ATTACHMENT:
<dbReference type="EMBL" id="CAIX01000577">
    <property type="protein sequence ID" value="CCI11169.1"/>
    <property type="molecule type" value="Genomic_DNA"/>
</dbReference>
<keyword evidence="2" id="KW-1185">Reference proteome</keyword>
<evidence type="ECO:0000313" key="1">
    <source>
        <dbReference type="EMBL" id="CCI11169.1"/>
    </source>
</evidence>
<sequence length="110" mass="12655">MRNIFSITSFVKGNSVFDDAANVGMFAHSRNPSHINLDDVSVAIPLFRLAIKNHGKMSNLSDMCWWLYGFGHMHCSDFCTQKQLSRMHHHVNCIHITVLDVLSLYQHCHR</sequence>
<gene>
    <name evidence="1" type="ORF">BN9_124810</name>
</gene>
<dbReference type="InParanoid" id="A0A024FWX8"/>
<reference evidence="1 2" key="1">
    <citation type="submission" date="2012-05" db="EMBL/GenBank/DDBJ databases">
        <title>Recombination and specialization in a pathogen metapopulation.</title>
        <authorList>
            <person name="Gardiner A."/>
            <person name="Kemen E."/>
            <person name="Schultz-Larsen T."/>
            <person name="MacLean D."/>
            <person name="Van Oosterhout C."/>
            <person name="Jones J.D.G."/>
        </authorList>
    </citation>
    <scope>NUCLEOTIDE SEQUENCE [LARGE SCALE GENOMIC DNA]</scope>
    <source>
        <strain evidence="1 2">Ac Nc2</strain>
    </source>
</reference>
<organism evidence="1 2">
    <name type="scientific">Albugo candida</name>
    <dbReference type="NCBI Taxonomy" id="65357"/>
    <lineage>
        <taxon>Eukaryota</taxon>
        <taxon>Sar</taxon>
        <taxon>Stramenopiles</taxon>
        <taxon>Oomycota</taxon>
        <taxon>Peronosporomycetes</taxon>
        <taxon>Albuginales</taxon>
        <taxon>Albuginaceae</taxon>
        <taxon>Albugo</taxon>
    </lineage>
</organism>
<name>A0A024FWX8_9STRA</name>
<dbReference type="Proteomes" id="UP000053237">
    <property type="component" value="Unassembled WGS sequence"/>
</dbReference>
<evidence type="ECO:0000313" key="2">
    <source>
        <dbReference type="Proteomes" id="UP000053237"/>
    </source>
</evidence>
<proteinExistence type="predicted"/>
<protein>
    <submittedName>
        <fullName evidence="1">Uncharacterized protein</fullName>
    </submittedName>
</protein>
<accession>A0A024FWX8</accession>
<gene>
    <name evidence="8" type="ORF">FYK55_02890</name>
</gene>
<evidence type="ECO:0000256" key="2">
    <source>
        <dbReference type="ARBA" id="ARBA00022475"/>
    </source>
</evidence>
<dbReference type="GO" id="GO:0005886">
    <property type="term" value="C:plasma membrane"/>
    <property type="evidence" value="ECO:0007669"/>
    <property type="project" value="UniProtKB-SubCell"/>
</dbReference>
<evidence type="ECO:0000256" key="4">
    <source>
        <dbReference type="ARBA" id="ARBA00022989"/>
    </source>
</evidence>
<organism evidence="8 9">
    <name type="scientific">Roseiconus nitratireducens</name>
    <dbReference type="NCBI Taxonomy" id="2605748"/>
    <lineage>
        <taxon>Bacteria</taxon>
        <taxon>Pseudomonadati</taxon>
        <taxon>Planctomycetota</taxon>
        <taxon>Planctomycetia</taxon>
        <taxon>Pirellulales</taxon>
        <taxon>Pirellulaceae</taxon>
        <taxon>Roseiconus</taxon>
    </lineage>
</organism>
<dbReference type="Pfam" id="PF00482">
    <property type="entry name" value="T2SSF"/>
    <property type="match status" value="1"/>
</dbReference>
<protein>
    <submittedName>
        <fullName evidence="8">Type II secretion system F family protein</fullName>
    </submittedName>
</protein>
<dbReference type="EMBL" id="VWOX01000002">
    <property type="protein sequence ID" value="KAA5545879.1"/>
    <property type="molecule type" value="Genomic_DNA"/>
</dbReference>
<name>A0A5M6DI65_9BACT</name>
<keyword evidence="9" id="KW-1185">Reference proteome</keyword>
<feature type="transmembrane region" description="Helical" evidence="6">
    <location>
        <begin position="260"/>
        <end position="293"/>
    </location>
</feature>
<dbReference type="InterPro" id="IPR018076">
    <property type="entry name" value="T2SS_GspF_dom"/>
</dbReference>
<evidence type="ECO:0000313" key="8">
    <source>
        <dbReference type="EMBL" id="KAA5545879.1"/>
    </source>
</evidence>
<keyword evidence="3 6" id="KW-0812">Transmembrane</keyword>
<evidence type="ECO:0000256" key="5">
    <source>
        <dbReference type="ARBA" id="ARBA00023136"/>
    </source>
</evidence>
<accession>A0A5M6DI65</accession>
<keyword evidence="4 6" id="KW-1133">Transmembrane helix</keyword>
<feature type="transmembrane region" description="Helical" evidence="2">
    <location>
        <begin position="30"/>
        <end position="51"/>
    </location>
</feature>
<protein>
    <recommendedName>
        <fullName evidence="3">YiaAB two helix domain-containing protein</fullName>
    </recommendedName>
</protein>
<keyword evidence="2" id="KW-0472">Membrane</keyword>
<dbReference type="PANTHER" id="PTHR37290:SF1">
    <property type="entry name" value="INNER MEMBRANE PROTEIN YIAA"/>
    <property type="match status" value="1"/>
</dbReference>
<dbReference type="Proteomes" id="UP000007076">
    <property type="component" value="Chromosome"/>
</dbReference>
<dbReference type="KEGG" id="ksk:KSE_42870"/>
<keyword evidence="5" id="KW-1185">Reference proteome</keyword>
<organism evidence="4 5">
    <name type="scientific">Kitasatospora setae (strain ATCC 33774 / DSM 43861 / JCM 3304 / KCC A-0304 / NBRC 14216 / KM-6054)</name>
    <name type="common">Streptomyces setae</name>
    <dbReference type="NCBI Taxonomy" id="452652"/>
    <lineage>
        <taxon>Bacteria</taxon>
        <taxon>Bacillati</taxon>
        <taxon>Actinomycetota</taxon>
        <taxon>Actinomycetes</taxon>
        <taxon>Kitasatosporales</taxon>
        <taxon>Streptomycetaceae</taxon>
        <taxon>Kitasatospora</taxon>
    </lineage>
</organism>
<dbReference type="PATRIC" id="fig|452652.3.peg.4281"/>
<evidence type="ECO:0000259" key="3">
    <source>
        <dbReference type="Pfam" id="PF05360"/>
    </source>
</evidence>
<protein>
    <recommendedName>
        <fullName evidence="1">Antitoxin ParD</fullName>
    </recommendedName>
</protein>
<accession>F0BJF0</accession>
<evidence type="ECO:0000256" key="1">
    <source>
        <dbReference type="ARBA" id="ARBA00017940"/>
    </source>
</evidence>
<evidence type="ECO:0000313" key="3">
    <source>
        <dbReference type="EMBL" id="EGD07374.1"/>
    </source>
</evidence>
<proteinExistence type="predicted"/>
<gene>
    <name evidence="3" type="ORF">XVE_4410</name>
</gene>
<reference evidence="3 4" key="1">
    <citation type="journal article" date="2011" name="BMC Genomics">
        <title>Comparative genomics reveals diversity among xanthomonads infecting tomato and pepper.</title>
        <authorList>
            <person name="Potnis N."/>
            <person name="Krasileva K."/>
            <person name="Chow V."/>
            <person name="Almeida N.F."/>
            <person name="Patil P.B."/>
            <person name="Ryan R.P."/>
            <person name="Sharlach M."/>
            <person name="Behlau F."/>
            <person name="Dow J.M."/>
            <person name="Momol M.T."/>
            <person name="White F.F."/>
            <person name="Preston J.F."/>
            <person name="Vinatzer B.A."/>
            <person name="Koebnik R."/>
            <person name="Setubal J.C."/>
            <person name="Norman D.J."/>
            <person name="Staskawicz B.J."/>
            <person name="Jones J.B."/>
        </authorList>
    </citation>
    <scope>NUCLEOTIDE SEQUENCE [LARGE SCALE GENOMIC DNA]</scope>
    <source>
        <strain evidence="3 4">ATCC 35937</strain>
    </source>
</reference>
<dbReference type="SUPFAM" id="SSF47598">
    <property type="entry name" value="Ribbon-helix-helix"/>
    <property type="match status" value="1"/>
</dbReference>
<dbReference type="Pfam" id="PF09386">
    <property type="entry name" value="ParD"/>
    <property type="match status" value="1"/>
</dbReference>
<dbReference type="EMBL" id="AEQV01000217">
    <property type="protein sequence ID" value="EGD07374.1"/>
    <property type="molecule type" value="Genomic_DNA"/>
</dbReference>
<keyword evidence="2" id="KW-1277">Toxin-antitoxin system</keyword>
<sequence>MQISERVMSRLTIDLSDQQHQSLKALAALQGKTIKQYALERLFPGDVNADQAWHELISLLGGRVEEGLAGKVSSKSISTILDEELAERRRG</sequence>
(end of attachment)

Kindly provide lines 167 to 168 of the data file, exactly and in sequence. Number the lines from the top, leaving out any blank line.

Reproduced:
<evidence type="ECO:0000259" key="3">
    <source>